Fishing Hat Creek
There are three fairly distinct parts of the Hat: the lower Wild Trout area that is largely a spring creek and offers the best fly-fishing; the middle portion from the flat-water Cassel Forebay area to Baum Lake which permits bait fishing but maintains solid fishing quality; and the upper freestone area that is heavily stocked and dominated by spincasters.
Upper Stretch (Lassen Park to Bridge Camp)
This section of the river is freestone in nature and heavily stocked with rainbow trout. Fly-fishermen are in the minority and there are no special regulations. Above Lassen Park and below Bridge Camp the water is private. In between are over 15 miles of water.
Middle Stretch (Cassel stretch and Baum Lake)
Above the town of Cassel is "Cassel Forebay," a shallow section where water gathers before being sucked into Hat #1 power plant. The Hat's character changes in this area as springs enter from Rising River, transforming Hat into a spring creek. Here you'll encounter classic spring creek conditions: clear, glassy water with steady year-round temperatures and an abundance of weeds and insects. Fish can grow quite large, over 5 pounds. Regulations permit bait fishing. Baum Lake, just downstream, is not much more than a wide version of the Hat and should be fished as such. Below Baum Lake the Wild Trout section begins (see below).
Lower Stretch (Wild Trout zone)
It is here that the serious fly-fishermen spend their time. This is designated Wild Trout water with Trophy Trout restrictions: a 2 fish limit, 18-inch minimum, barbless flies and lures only. This section of the river is 3.2 miles long, stretching from Powerhouse 2 downstream to the fish barrier just above Lake Britton.
The upper 2/3 of the Wild Trout section is flat spring creek water that demands near-perfect fly presentation. The exception is the beginning of the stretch -- Powerhouse riffle -- which is highly productive and the most heavily fished piece of water. If you want some serious nymphing, including numerous stonefly species, try this area. Otherwise, the flat water is spring creek fishing where you should expect mayflies and midges, not stoneflies. Hatches occur predictably in the morning and evening. Because of the range of insects on the Hat, you are wise to stop by a fly shop before hitting the water. The entire upper 2/3 of the Wild Trout section can be approached and waded easily. The banks are lined with tall grass, some shrubbery and an occasional tree. Fish average over 12 inches and can range up to 20.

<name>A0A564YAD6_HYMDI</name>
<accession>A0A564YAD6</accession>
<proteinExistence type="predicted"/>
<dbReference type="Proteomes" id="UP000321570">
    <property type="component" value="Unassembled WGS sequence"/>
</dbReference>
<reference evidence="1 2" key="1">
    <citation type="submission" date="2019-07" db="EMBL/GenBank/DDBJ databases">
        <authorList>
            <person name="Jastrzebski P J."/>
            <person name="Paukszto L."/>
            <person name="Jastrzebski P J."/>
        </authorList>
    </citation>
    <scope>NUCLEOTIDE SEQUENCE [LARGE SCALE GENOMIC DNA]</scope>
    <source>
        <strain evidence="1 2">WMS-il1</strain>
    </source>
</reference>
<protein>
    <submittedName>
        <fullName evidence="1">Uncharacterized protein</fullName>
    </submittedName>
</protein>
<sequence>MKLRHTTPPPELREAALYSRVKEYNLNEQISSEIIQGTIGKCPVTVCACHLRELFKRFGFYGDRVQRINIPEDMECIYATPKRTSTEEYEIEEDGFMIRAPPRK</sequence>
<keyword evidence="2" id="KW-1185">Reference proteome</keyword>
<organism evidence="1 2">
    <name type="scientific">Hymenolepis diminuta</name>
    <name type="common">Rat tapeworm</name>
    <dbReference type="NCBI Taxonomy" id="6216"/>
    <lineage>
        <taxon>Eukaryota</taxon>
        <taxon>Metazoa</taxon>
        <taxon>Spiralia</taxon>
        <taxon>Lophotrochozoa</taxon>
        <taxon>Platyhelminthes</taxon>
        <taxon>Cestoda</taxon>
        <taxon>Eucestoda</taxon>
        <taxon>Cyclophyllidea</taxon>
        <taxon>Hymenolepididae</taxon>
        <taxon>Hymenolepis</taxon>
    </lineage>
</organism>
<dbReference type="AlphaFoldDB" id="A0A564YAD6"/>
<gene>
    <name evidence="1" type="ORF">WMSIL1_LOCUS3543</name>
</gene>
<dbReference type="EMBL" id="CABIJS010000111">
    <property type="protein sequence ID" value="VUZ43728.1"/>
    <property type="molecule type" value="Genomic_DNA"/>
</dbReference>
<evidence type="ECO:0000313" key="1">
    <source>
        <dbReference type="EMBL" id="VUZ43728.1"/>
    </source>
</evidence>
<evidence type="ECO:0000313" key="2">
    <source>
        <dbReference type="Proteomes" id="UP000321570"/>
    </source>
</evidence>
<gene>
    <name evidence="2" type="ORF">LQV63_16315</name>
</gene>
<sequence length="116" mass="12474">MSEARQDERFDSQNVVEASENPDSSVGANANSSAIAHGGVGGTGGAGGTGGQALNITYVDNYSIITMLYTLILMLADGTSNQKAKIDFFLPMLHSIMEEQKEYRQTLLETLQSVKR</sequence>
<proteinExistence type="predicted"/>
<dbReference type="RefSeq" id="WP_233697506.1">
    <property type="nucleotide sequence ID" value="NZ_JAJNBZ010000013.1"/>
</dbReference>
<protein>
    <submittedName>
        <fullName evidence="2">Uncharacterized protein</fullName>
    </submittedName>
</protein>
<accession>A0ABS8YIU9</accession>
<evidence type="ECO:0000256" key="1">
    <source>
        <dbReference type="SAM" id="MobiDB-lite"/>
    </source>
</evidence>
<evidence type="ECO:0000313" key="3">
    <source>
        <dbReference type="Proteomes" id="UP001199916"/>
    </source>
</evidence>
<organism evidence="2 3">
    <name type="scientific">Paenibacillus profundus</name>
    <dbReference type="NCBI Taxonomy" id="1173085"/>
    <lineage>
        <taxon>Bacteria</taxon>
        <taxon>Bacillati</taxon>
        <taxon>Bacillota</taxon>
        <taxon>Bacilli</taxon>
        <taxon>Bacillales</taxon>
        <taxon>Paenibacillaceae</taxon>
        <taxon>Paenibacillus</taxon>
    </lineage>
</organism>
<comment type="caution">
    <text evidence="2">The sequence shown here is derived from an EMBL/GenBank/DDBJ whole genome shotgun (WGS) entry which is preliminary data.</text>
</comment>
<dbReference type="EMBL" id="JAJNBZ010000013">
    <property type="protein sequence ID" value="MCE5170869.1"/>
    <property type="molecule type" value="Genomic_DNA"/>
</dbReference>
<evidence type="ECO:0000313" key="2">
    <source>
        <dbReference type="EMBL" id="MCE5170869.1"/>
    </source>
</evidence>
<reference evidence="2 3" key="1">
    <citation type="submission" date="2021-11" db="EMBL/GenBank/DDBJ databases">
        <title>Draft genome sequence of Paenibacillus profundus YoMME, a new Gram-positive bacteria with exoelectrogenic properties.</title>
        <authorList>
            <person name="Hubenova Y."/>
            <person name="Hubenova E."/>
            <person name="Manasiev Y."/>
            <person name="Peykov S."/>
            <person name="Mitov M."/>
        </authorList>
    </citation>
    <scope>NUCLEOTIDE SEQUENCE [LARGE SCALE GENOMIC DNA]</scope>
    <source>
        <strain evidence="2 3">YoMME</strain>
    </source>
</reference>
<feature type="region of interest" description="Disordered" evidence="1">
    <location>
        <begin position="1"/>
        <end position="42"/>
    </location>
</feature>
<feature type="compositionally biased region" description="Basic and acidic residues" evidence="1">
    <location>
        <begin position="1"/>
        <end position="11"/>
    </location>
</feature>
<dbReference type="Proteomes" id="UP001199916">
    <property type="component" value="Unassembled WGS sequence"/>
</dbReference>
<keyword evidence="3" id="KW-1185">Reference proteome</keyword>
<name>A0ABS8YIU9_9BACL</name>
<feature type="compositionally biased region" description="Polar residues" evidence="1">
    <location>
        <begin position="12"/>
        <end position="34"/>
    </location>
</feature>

The lower 1/3 is more freestone in nature, consisting of a long series of riffles, pockets and deep pools formed by ledges. Fish hold in pockets and around the ledges, some of which are more reliable than others. Because the water is faster than the spring creek section, the trout population is not as dense. The upside is that the fish are larger. Crowds here are not as great as in other sections. Fishing is not as tough, either, as the faster, more riffled surface does not demand the perfect presentations required on the flatter sections.
Accessibility & Directions
Hat Creek is highly accessible and most of the river can be crossed by foot. By car, it is 5 hours from San Francisco. Take I-80 east from San Francisco to I-5 north to 299 at Red Bluff, just south of Redding. Go east on 299 for about 58 miles. You'll hit Burney when you've gone about 50 miles, and may want to check in with fly shops or book a hotel here. Continue another 8 miles to Powerhouse 2. The closest fly shops are in Burney and Cassel. Burney is a larger town offering a range of services including motels, restaurants, gas stations, grocery stores, etc.
When and How to Fish
The fishing season stretches from the last Saturday in April through November 15. There are two free fishing days a year. Check here for the dates. Regulations vary by section as noted above (check out the official regulations). Water temperature in the spring creek area is fairly constant throughout the year. Spring extends from late April through late May. In early June, summer begins, bringing hot, sunny days with little chance of rain until mid-September, when a long Indian Summer begins. By season's end (November 15), the weather can range from summery to snowy. The Hat provides numerous hatches. The salmon fly hatches begin in April and continue through May or early June. Little sister sedges also begin in May, but continue through July. Green drakes come off in May and June on drizzly days. June also produces a little yellow stonefly hatch. As summer progresses, smaller mayflies and tricos become more abundant. Fall heralds some impressive caddis hatches, including the giant October Caddis.